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The Big Read: With new NMPs on the horizon, former members praise scheme — but suggest several tweaks

SINGAPORE — In the shake-up of the Republic’s political system announced by Prime Minister Lee Hsien Loong last month, one facet of the system was left intact: The Nominated Member of Parliament (NMP) scheme.

Singapore Parliament House. TODAY file photo

Singapore Parliament House. TODAY file photo

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SINGAPORE — In the shake-up of the Republic’s political system announced by Prime Minister Lee Hsien Loong last month, one facet of the system was left intact: The Nominated Member of Parliament (NMP) scheme.

Established in 1990 to infuse a diversity of voices into Parliament, the NMP scheme will continue unchanged, as Mr Lee rang the changes for the Non-Constituency Member of Parliament (NCMP) scheme and the Elected Presidency.

Since the start of the month, names of NMP hopefuls have been put forward ahead of Tuesday’s deadline — for a shot at getting a seat in the House as part of the latest cohort of NMPs, the 13th since the scheme began.

As the scheme passes the quarter of a century mark, most former NMPs and political observers whom TODAY interviewed believed the scheme still had a place in the current political landscape, especially as it becomes increasingly polarised.

However, there is plenty of room for the scheme to go further, they noted. For one, the selection process for NMPs could be made more transparent. Currently, NMP nominations come under the consideration of an eight-member Special Select Committee, which puts forward nominees for appointment by the President.

The committee, chaired by Speaker of Parliament Halimah Yacob, comprises seven other MPs: Six from the ruling People’s Action Party (PAP) and one opposition member.

For greater transparency, observers said the minutes of the committee’s discussions should be made public, as should the breakdown of the committee members’ votes by party affiliation. Also suggested are tweaks to the composition of the Special Select Committee — including bringing on board non-partisan former NMPs — and having selection fall under the purview of an external body rather than Parliament.

The criteria used to evaluate NMPs should also be more specific. “Up till today, (the selection process) is still very much a black box. People don’t know on what basis NMPs have been selected,” said former NMP (2009-11) Viswa Sadasivan, chief executive of strategic and crisis communications consultancy Strategic Moves.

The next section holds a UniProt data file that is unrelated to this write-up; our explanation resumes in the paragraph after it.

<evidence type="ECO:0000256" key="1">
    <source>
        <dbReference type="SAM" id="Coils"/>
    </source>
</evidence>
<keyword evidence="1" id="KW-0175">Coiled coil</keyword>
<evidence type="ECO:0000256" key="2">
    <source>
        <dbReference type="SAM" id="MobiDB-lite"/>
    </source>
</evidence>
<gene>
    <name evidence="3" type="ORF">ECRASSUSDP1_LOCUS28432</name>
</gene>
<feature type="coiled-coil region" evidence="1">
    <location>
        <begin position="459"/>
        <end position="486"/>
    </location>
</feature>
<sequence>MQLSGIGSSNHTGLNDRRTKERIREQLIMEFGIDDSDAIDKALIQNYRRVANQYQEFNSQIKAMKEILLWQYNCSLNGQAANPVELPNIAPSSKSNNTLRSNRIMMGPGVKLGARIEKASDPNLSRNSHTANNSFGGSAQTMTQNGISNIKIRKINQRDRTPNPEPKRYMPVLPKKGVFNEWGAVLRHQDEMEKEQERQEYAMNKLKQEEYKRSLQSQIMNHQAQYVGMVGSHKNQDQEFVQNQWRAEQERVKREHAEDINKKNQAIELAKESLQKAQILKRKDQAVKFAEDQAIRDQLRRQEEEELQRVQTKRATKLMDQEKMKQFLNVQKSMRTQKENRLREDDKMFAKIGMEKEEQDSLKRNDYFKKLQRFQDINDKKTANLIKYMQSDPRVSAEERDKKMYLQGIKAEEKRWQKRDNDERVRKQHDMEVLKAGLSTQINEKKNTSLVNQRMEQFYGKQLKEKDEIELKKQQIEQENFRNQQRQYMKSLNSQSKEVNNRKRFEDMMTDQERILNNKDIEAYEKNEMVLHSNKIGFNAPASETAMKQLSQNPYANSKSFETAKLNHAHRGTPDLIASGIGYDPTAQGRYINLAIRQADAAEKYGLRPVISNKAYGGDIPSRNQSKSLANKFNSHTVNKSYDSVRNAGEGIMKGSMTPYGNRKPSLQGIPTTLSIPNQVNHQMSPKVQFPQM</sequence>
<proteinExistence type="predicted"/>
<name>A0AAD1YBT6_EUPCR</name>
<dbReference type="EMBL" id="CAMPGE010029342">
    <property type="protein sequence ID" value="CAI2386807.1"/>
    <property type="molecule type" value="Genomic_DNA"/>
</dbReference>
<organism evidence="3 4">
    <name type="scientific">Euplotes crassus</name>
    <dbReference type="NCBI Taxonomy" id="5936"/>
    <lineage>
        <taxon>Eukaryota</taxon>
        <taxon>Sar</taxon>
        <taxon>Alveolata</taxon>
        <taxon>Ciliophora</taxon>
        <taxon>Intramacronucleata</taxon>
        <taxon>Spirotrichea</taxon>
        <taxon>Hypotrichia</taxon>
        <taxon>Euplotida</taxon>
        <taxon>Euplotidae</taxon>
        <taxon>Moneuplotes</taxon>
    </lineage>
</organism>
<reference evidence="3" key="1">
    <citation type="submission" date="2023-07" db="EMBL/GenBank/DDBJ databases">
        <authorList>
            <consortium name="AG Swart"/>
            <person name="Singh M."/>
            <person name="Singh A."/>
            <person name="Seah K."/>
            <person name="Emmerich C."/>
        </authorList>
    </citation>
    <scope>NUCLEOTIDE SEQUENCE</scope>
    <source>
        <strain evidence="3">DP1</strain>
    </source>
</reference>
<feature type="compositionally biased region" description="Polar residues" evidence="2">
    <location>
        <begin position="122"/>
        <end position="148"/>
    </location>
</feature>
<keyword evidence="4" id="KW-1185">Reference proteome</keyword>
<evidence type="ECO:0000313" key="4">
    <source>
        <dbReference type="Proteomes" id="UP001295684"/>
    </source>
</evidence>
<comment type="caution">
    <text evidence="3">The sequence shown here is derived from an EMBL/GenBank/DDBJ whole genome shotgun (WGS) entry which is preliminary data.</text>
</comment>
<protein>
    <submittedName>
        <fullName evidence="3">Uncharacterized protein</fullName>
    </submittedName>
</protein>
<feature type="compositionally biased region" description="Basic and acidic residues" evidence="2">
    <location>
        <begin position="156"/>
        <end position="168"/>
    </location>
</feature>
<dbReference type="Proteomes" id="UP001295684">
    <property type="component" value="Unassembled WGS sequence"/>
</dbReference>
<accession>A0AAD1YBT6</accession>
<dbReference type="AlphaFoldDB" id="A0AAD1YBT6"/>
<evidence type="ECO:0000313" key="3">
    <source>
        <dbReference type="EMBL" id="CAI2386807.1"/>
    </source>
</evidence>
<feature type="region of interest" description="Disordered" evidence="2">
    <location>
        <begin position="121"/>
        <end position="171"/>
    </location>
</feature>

The practice of getting functional groups — including the labour movement, and business and industry — to put forward nominees for the posts was also called into question by observers.

Law academic Walter Woon, a former NMP (1992-1996), went as far as to call the idea of functional groups, which was introduced seven years after the NMP scheme started, a “mistake”. It may, for one, restrict NMPs in their ability to articulate views that impinge negatively on the interest group they represent, he said.

Sharing Prof Woon’s sentiment, others pointed out that the concept of functional groups might also prevent NMPs from delving into issues outside their functional areas.

The delineation of functional groups has also raised eyebrows: Why the current seven (business and industry; labour; the professions; social service organisations; the civic and people sector; tertiary education institutions; and media, arts and sports organisations), the former NMPs and observers asked. Why not others that arguably deserve to have their concerns heard?

Some functional groups were also observed to be increasingly redundant. For instance, retired MP Inderjit Singh argued that there was no reason to have NMPs representing the labour movement, when there were already many labour MPs in the House.

Notwithstanding its shortcomings, the NMP scheme has served the Republic well, said most of the observers.

Citing the saga over the Workers’ Party’s management of its town council as an example — Mr Sadasivan described it as “polemics at its worst” —they pointed out that in an increasingly polarised political environment, the ability of NMPs to rise above the cut and thrust of party politics, and articulate independent views uncoloured by political partisanship, makes them a vital presence in the House. They are also well placed to raise issues less likely to be taken up by elected MPs.

“In a partisan Chamber, the national interest falls by the wayside. Neutral MPs who have no political axe to grind can provide an objective view, uncoloured by the need to placate political constituencies,” said Prof Woon, who stepped down as Attorney-General in 2010. He felt that the great weakness of any two-party system is that the Government can be counted on to oppose whatever the Opposition may propose, and vice versa, even if the proposals make sense.

Singapore Management University (SMU) law don and former NMP (2012-14) Eugene Tan added: “Without the non-partisan input, debates could generate more heat than light, (which) might leave the larger population none the wiser on major issues of the day.”


In 1990, a constitutional amendment was passed to provide for a maximum number of six NMPs serving a term of two years. Seven years later, the cap was raised to nine NMPs. Since 2002, NMPs have been appointed for a term of two-and-a-half years.

Happy with how far the scheme has come, the former NMPs and observers see a greater need for non-partisan views, with parliamentary debates becoming increasingly polarised and divisive.